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Noblesville considers building $14M police headquarters

August 4, 2017

The city of Noblesville is considering building a new headquarters for its police department on a property near downtown that has been vacant for eight years.

The 40,000-square-foot building would be constructed on a 24-acre property commonly known as the Firestone site, on the south side of Division Street near 18th Street.

The building would cost an estimated $13.6 million to $14.1 million. The city is still exploring funding options.

Bridgestone Americas Inc., which acquired Firestone Tire & Rubber Co. in 1988, operated an air-spring manufacturing facility with 300 workers on the property until 2009, when it moved production to Mexico. The site has been vacant since then while Bridgestone worked to address environmental issues.

A Bridgestone spokeswoman said the company has completed an extensive investigation of the property with the U.S. Environmental Protection Agency, but it’s likely that some additional sampling will be required before redevelopment can occur.

The company has been working on a deal with the city to donate the land. If the city does acquire the property, the proposed police headquarters would have to be constructed on top of an existing concrete slab because the slab is considered an impermeable barrier. As long as the city doesn’t dig below it, there is no environmental concern, Noblesville Deputy Mayor Steve Cooke said.

“We would never locate a police station on land that isn’t safe,” Cooke said.

The new headquarters would include interview rooms, property and evidence storage, a laboratory, conference space, a large training room that could be separated into two smaller spaces, a private area for detectives, equipment storage, a locker room and a fitness facility.

Cooke said there isn’t a timeline for the project because it hinges on property discussions with Bridgestone.

Noblesville Chief of Police Kevin Jowitt said the department has needed additional space for more than eight years.

The current police headquarters is located in 14,000 square feet in the Public Safety Building, which was converted from a post office in 1992 when the department had 32 employees. Today, the police department has 95 employees.

Jowitt said the department could use about 26,000 square feet now, and expects to need 40,000 square feet by 2023.

“The way I always think of this is we’re in about half the space now that we need to be, and we’re in about a third of the space that we’re going to need as the city continues to grow over the next six years,” Jowitt said. “We’re very much behind the curve.”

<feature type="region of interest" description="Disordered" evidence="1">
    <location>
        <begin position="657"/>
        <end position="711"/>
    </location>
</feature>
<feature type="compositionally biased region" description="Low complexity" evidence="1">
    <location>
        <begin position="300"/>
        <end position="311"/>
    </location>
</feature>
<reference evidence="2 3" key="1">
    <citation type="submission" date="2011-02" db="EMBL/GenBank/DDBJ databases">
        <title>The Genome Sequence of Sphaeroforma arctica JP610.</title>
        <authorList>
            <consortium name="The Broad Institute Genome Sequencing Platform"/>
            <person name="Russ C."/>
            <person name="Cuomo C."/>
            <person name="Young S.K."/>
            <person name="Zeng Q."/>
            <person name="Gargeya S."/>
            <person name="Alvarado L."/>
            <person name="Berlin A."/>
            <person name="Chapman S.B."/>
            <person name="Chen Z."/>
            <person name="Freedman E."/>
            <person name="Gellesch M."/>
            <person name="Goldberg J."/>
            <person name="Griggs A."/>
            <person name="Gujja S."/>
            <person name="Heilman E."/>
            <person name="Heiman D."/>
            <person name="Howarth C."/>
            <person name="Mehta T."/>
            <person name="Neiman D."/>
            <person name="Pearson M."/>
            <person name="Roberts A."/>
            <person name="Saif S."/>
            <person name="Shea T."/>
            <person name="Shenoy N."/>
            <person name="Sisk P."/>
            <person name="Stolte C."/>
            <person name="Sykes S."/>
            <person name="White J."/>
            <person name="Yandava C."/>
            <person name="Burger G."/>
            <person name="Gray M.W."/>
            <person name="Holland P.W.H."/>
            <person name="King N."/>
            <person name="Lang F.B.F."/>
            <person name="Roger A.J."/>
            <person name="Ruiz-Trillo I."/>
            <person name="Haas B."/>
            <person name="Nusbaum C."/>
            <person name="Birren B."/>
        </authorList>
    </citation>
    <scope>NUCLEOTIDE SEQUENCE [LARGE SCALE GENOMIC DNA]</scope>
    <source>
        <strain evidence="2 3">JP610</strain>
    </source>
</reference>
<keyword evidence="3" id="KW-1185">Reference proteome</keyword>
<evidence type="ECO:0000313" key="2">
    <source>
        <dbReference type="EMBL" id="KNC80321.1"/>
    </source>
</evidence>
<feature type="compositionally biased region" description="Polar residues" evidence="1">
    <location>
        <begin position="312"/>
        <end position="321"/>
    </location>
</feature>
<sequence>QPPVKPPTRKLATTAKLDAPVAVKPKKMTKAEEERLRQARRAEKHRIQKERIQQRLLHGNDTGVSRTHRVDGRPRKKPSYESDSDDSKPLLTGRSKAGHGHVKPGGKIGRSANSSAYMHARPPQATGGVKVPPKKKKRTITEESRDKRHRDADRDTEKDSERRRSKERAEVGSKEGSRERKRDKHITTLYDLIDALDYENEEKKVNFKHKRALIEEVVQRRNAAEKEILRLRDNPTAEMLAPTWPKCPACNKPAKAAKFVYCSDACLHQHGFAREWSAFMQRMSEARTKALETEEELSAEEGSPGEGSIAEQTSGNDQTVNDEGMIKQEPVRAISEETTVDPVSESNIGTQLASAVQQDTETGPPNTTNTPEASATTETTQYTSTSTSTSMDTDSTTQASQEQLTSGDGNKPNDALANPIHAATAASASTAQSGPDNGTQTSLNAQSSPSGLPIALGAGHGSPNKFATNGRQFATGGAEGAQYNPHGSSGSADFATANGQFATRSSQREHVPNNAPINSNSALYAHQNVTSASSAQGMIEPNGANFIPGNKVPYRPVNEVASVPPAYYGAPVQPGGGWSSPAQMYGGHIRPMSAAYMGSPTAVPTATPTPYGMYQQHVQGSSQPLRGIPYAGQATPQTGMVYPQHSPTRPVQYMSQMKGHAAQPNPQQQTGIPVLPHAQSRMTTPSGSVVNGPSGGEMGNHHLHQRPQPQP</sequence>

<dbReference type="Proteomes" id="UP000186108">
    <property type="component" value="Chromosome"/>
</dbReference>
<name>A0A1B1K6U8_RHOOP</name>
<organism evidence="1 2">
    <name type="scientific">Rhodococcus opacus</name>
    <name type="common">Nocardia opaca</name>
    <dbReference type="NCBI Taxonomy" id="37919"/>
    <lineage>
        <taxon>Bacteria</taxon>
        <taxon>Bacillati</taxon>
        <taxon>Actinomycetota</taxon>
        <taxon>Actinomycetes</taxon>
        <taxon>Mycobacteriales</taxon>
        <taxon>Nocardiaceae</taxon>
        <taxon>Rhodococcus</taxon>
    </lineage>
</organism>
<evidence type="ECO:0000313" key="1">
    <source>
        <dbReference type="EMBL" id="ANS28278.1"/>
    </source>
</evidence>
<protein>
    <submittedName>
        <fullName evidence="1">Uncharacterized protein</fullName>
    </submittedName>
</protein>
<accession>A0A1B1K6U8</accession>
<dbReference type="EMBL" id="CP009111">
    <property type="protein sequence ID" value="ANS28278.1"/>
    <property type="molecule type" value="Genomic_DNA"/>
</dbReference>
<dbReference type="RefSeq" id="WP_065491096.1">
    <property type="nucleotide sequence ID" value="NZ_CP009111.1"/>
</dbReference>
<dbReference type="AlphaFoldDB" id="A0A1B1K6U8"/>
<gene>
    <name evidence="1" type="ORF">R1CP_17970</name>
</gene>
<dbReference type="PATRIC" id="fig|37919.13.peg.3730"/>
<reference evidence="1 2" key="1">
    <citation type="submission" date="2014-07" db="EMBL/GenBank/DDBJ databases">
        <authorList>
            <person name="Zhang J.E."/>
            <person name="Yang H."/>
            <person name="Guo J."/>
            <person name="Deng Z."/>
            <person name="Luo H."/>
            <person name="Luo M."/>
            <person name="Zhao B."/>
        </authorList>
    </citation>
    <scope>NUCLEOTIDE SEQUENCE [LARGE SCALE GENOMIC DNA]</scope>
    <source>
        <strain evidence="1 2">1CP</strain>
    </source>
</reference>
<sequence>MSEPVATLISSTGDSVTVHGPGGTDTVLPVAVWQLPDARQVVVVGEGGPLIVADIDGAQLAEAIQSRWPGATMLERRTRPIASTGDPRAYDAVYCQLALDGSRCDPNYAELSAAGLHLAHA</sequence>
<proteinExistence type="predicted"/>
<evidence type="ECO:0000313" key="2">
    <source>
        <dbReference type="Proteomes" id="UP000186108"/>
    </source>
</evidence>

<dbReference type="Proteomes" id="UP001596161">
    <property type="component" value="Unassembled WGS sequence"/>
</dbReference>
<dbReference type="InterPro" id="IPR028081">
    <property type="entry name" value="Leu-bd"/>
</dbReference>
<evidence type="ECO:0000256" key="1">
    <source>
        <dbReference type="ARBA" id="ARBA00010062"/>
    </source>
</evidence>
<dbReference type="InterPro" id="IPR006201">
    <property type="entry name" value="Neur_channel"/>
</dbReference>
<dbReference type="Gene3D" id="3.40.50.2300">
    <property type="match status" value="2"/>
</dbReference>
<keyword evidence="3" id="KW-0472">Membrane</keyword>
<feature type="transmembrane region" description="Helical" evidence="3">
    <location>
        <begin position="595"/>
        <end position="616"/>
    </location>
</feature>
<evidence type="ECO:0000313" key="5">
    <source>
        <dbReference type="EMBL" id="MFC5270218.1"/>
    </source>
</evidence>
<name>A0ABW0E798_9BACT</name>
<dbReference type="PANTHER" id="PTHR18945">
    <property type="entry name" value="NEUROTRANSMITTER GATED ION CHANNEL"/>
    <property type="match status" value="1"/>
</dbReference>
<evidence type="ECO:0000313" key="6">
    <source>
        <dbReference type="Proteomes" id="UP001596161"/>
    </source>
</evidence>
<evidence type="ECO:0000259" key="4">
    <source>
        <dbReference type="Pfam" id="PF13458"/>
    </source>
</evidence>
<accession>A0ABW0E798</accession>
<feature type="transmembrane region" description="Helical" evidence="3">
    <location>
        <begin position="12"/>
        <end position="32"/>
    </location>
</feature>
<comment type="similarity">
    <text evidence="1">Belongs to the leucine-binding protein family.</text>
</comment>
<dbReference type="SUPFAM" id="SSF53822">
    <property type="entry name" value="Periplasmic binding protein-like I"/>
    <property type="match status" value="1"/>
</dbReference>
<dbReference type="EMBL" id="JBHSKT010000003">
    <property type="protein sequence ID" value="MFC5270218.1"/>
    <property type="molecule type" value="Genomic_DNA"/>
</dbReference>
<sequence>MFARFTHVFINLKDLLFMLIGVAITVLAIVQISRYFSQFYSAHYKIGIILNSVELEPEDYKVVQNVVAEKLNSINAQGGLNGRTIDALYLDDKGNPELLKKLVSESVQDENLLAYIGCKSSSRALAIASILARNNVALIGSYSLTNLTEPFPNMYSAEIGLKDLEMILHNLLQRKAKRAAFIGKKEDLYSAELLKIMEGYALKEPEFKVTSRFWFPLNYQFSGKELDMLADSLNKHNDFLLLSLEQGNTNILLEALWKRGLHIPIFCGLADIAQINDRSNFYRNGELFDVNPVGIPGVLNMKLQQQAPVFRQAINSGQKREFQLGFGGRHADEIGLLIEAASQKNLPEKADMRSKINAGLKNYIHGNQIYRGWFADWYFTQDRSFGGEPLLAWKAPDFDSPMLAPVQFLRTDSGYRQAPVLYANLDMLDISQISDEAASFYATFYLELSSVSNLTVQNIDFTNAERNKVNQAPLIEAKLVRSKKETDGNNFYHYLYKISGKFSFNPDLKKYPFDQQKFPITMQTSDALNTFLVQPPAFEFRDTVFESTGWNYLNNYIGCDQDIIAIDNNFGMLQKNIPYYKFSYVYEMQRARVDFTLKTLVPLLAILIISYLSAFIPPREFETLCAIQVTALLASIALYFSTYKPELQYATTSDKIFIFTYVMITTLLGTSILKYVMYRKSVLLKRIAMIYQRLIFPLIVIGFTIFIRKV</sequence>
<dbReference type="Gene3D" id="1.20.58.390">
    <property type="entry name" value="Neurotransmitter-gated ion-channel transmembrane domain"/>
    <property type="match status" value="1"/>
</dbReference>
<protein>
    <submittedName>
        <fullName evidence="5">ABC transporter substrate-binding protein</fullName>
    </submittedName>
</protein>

Jowitt said the department even uses a former vending machine room for an office.

“We have just maxed out every single square inch of space we’ve got in that building,” Jowitt said. “We’re past the breaking point, really.”

The Noblesville City Court and Noblesville Fire Department, which also are in the Public Safety Building, would remain after the police moved.

Jowitt said they’ve been discussing options and searching for another location for years. Some of the options they've considered, in addition to doing nothing, were finding a vacant building to remodel and decentralizing the police force into multiple buildings.

“We’ve looked like crazy for existing buildings we could convert,” Jowitt said. “We just have not found a space that screams, ‘build a police department here.’”

He said the Firestone property became the best choice because of its proximity to downtown and the ability to revitalize a site that has become an eyesore.

“It’s really a way to turn what is now kind of an unsightly feature into something that's really pretty attractive,” Jowitt said.

Cooke said it’s a good option because there are not many other uses that could go on the Firestone site given the environmental issues—housing most likely wouldn’t be permitted, and it’s unlikely a commercial developer would be interested.

Bridgestone said it has not been contacted by any developers.

“We think building a police station would be a huge step forward to redeveloping the area, which we think will also lead to other improvements,” Cooke said.

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